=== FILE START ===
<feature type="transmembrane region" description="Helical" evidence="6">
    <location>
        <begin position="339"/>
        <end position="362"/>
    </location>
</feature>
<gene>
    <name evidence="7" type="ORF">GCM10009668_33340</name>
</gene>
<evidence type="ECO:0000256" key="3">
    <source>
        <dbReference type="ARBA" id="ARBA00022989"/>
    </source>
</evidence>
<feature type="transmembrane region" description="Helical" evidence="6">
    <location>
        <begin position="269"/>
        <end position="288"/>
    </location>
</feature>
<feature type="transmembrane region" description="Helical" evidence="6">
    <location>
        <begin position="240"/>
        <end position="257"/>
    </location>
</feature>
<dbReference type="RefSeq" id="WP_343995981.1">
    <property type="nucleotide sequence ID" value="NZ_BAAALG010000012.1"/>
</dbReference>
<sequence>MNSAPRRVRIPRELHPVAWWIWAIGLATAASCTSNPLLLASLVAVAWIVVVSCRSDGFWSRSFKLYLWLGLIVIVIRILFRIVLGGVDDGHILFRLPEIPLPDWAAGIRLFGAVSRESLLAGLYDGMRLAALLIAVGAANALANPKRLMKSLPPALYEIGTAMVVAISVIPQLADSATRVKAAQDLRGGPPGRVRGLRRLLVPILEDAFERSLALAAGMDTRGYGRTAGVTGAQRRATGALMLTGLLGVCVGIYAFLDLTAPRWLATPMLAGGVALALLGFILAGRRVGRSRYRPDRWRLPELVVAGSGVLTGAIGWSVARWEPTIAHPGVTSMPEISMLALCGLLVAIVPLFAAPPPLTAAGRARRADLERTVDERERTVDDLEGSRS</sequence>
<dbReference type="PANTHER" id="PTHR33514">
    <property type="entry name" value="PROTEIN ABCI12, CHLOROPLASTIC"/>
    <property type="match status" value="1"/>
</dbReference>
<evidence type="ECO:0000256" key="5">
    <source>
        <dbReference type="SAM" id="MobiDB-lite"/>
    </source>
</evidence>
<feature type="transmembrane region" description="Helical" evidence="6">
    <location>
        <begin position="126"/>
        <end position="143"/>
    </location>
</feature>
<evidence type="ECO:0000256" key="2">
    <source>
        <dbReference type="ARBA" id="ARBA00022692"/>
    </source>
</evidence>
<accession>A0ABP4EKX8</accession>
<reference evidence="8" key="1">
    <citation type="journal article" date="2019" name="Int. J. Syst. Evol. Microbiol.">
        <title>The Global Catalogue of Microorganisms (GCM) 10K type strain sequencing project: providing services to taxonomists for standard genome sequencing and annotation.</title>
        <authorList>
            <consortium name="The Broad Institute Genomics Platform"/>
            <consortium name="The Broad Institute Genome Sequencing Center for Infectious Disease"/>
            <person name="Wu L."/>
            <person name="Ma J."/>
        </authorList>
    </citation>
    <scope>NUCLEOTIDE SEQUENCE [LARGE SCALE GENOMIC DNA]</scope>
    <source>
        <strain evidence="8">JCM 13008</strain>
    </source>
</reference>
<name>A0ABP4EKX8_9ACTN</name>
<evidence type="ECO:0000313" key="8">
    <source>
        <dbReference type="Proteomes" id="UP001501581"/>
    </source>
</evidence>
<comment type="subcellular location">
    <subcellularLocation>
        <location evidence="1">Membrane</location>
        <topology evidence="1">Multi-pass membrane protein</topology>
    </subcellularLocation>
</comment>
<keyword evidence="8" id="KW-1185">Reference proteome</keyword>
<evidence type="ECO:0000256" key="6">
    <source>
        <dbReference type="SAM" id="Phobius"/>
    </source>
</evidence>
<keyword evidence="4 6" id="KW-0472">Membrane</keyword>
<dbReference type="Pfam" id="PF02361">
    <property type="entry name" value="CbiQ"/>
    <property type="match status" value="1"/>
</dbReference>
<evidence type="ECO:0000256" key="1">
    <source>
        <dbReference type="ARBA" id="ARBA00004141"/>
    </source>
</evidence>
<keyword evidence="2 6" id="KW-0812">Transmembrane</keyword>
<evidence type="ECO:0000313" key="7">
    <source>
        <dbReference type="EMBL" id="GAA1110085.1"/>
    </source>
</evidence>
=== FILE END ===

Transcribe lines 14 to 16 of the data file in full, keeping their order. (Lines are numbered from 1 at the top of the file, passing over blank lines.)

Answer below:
</evidence>
<feature type="transmembrane region" description="Helical" evidence="6">
    <location>